Our Special Care Nursery (NICU) takes care of our smallest of patients
Level I Nursery
The Telfair BirthPlace provides newborn care in the same room as the new mother. The nursing staff provides support and encourages new parents to participate and gain confidence caring for their newborn.
Special Care Level II Neonatal Intensive Care Unit
If your baby develops a problem after birth, he or she will be cared for in our Level II Nursery. Our team of compassionate, highly trained nurses care for infants born prematurely,
with low birth weight or other difficulties.
Frequently Asked Questions
How long will my baby be in the special care nursery?
Every baby is unique. Sometimes the doctors can provide an estimate for you. Rest assured that your baby will receive the best medical care possible. Our experienced staff are loving and gentle, caring for each infant with compassion and skill.
How do I get information about my child?
The most important way for you to stay informed is to talk with us - we encourage your questions. Please call us as often as you like at 912-819-6426. All communication with you is confidential. Though we realize your relatives and friends will be concerned about your baby, we maintain your right to privacy by releasing information only to you, the parents. For security reasons, the infant's hospital identification number, as written on the mother's armband, must be given to the nurse before any information is released to you by phone.
When may I visit my baby?
You may visit at any time and stay for as long as you wish. We encourage frequent visits; being together is important for both you and your baby. There are visitation guidelines to ensure a safe and efficient environment.
When may I hold and feed my baby?
It may be a while before you can hold and feed your baby, but there are many other ways you can be involved.
May I breastfeed my baby?
If you were planning to breastfeed, you may still do so. Let us know right away so we can find the resources you need. If you are in the hospital, ask your nurse to help you get started, and she also can connect you with our board-certified lactation consultant.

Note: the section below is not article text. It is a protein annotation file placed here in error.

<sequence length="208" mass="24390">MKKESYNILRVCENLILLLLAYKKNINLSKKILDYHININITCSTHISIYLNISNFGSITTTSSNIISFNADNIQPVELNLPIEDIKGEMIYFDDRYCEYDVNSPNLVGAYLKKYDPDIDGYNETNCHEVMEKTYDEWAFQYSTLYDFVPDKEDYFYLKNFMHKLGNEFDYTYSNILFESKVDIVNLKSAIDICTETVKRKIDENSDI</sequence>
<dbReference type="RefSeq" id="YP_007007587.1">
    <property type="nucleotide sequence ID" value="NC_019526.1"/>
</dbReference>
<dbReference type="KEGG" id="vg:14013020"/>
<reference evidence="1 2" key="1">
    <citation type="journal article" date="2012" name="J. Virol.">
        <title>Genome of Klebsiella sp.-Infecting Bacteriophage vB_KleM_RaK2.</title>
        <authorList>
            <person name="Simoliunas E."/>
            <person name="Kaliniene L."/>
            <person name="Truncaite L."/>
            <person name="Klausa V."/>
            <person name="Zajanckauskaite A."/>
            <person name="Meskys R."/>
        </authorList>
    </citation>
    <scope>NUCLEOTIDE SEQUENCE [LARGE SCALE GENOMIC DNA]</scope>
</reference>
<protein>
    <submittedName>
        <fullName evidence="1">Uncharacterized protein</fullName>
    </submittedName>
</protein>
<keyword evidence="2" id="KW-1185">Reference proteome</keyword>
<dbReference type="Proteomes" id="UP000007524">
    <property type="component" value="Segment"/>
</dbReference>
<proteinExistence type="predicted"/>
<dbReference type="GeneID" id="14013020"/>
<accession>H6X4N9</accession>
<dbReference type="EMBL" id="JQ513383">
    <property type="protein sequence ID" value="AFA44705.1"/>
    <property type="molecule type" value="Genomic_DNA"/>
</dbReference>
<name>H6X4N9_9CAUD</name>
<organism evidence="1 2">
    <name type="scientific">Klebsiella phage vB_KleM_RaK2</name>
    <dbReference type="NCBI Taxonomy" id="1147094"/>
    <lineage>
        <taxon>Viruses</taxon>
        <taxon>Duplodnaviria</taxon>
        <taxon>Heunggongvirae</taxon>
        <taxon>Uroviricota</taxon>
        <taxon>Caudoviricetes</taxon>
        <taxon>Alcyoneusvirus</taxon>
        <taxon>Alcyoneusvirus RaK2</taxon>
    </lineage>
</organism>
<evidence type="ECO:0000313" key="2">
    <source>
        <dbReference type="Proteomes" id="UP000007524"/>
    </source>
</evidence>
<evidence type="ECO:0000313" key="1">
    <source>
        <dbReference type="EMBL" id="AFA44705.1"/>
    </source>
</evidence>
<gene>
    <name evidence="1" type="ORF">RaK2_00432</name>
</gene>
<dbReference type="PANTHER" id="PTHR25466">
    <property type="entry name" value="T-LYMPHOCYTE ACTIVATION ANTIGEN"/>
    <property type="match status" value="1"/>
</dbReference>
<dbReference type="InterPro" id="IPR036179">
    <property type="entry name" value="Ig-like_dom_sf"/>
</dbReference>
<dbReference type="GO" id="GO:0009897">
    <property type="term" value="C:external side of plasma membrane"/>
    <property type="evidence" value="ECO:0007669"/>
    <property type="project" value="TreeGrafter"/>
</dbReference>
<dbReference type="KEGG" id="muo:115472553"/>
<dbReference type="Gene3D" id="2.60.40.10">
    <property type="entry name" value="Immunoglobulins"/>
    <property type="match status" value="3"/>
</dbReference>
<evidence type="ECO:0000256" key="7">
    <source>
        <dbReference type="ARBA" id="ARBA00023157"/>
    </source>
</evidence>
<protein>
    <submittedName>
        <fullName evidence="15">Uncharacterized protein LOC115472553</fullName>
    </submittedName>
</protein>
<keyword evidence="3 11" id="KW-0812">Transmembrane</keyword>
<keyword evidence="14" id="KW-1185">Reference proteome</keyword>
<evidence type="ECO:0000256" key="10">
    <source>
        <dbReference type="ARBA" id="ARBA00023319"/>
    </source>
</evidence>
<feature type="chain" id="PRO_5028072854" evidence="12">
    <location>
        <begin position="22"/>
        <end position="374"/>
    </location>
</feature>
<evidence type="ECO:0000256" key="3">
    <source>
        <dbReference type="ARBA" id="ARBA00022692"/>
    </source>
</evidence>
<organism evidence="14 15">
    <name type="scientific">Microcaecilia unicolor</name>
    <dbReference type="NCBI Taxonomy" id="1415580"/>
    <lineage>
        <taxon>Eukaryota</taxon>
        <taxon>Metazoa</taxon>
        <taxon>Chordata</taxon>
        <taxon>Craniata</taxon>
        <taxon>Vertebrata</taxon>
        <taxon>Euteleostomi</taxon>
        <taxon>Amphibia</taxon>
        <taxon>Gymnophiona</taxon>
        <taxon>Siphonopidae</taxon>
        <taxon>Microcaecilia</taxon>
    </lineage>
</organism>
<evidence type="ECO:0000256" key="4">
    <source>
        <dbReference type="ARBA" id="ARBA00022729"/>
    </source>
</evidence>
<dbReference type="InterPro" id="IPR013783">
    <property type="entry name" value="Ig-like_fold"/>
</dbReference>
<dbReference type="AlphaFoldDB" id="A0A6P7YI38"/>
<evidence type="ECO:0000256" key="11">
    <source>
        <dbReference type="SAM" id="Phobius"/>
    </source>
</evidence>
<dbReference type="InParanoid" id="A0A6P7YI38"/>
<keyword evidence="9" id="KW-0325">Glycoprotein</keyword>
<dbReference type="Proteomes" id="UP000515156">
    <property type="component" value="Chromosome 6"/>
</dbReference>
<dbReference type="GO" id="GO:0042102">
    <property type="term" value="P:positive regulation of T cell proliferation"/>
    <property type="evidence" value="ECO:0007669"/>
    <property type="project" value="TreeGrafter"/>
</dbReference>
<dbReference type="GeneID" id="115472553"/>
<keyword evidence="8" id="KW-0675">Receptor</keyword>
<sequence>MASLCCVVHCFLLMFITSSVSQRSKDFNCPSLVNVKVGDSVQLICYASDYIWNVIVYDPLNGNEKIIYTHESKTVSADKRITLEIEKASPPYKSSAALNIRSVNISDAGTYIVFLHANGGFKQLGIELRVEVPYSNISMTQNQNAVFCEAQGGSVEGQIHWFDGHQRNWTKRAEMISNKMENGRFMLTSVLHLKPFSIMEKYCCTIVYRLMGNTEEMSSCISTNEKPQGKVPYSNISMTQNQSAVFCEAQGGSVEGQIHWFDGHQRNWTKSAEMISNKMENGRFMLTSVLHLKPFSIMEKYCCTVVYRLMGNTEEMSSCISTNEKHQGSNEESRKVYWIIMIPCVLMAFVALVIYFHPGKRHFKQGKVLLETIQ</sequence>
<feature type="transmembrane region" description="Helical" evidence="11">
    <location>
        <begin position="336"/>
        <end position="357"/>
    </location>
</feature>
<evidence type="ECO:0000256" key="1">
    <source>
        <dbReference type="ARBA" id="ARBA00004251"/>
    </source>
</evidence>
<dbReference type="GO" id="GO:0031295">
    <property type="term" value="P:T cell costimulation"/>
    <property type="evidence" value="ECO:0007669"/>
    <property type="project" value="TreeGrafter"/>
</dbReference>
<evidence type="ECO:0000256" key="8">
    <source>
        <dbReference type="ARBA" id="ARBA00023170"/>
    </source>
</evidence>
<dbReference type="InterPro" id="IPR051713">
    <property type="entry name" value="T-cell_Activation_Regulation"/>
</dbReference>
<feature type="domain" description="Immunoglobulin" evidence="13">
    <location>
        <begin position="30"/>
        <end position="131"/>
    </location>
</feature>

What can I expect when visiting my baby for the first time?
Your baby may look different than what you expect or remember and may be surrounded by unfamiliar staff members and equipment. We will explain your baby's equipment when you first visit.
What kind of equipment will be used?
Most babies sleep in beds designed to keep them warm. For some, the source of heat is an overhead warmer, while others are kept warm inside an incubator. You will probably see very thin wires taped to your baby's skin with gentle adhesive. These wires are attached to monitors that measure heart and breathing rates.
If your baby's heart rate or breathing patterns change, the monitors alarm the staff. Your baby may have an intravenous line (IV) for administering fluids and medicine. IVs are usually placed in tiny veins in the skin over your baby's head, hand or foot (these sites are easiest to access and are the most comfortable). You may notice a very narrow tube going into your baby's belly button. This tube is called an umbilical catheter or umbilical line. This kind of IV can be used to obtain blood samples. Once in, umbilical lines and IVs are not painful.
My baby is having trouble breathing. What does that mean?
Breathing trouble (either too slow or fast) is a common reason for admittance to the special care nursery. Sometimes premature babies' lungs are not completely developed, causing breathing difficulty. Other babies retain fluid in their lungs after birth.
Who are the people working in the special care nursery?
Many staff members play a part in the care of your baby, including nurses, physicians and specialists. We also have a full-time clinical nurse specializing in newborn nursing.
Everyone on staff cares about your baby and has a role in helping him or her get healthy as soon as possible.